Benjamin Heck, the modder who previously turned the Xbox 360 and PlayStation 3 into stylish laptops, has rebooted one of the most curious retro gaming mysteries in existence: the Super Nintendo PlayStation prototype (Super NES CD-ROM).
The prototype platform was the result of a short-lived partnership between Nintendo and Sony in the late ’80s to early ’90s. At CES 1991, Sony revealed the system, but at the very same event, Nintendo announced that it was linking up with Philips instead. The hybrid system was canceled, thus dismantling a product that would’ve undoubtedly changed the course of gaming history. Heck revealed the back story behind the project on the latest episode of The Ben Heck Show.
Terry Diebold, a former employee of Advanta Corporation, found the prototype of the defunct collaboration in a junk box after the banking company filed for bankruptcy. The story goes that Olaf Olafsson, the president of Advanta Corporation at the time, served as CEO at Sony Interactive Entertainment when the Nintendo/Sony partnership was formed. Diebold eventually passed the prototype onto his son Daniel, and to this day, it is the only one that has been found in the wild.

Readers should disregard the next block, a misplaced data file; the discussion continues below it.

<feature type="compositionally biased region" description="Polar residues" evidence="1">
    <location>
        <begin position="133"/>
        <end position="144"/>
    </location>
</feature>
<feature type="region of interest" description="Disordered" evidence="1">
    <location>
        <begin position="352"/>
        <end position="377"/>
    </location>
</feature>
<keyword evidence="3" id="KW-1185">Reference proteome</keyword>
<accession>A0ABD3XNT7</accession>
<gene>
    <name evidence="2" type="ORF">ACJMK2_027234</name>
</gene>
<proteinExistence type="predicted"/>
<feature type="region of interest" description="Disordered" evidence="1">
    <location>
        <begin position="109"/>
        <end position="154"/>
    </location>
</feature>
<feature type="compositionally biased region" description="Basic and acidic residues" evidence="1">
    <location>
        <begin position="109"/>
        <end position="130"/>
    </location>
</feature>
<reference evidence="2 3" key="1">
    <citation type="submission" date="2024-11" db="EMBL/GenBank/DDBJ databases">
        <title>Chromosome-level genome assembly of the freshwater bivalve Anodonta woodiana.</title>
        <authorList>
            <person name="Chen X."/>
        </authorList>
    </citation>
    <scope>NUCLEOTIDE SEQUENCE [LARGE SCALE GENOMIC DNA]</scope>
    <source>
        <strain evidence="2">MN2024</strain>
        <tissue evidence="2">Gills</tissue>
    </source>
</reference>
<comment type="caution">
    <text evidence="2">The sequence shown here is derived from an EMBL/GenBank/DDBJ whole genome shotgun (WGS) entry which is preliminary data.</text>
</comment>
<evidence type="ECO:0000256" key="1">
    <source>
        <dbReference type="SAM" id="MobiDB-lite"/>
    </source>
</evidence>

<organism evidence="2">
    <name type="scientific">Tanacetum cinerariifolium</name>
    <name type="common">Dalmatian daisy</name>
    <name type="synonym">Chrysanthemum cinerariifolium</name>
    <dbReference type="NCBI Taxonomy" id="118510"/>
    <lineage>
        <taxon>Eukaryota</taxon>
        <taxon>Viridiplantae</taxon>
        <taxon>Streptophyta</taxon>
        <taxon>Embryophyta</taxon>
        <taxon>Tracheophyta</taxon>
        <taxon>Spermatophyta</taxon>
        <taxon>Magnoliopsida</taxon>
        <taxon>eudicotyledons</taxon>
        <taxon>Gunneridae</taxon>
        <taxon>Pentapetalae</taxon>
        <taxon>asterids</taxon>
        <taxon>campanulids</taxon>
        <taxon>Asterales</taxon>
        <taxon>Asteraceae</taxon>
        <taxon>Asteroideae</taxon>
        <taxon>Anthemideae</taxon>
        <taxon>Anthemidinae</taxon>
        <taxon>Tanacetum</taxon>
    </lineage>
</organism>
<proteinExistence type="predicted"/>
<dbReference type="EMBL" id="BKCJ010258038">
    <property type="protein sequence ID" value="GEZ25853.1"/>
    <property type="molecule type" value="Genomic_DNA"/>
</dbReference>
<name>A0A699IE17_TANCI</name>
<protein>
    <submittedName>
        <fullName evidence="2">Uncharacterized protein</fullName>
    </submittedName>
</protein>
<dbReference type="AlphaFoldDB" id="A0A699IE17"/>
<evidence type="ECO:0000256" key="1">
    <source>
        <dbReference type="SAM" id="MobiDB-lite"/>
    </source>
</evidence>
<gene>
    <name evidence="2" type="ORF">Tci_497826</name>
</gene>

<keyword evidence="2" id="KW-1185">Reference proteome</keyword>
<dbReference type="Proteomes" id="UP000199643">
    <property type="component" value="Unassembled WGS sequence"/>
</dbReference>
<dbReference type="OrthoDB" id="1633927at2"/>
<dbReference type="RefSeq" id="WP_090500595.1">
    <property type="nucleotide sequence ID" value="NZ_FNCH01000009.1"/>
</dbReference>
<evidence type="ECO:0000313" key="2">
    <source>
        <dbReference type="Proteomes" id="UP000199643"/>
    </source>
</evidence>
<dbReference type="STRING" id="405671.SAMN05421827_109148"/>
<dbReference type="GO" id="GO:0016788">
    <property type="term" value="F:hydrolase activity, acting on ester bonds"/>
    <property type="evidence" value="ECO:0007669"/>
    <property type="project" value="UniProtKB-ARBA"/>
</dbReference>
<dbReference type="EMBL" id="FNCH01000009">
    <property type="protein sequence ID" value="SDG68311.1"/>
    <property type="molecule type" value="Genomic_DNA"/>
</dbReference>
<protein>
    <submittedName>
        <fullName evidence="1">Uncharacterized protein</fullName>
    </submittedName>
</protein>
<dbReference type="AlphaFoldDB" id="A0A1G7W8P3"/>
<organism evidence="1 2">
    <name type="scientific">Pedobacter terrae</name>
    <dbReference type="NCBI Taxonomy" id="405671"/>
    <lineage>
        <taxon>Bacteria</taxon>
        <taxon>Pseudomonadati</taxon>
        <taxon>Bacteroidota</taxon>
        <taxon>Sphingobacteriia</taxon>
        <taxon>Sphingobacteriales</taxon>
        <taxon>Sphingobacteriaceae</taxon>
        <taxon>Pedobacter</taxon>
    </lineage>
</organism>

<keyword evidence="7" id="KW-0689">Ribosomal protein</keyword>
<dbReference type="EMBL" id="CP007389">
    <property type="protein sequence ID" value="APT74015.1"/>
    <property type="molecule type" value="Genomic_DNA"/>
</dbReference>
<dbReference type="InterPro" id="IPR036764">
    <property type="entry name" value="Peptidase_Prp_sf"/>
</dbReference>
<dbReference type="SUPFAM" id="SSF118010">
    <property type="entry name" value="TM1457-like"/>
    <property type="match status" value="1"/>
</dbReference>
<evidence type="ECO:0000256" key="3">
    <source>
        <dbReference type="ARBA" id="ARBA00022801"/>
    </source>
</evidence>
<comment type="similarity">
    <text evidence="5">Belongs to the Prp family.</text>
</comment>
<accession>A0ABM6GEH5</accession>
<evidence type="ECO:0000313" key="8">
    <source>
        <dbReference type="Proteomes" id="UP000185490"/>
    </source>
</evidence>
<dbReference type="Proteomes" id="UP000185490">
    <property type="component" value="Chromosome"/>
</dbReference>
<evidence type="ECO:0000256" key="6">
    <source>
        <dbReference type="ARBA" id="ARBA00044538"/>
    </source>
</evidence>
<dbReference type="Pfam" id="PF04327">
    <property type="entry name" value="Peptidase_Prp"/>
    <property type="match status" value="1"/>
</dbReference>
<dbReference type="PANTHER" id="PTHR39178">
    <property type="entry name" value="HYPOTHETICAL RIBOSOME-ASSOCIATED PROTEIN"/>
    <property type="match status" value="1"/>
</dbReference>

The Diebolds met Heck at the 2016 Midwest Gaming Classic, and soon after Heck began work to fully restore the console. While Heck was able to surmise the system’s specifications by July 2016, it’s been a challenge for the retro gaming community to approximate what the hardware can actually do without the PlayStation side of things running.
To get it fully functional, Heck replaced a plethora of faulty capacitors in addition to other small fixes to get the disc drive operational. Now, both the Nintendo and PlayStation portions of the prototype function as intended. Previously, the cartridge slot played SNES games, but the front disc drive didn’t work at all, effectively rendering it the oddest looking SNES around.
Homebrew games have been created for the prototype, but now developers can start to really understand the full power of the machine.
Many official games started their development for the Nintendo PlayStation, including what would become an SNES classic, Secret of Mana, but none of the canceled projects have surfaced.
It’s interesting to think about what would have happened had the console reached market. After Nintendo spurned Sony, the latter went on to start its own video game empire with its PlayStation brand. Would that have happened if Sony’s first foray into the industry was a partnership with Nintendo? We’ll never know, but it’s certainly a fascinating “what if” to ponder.
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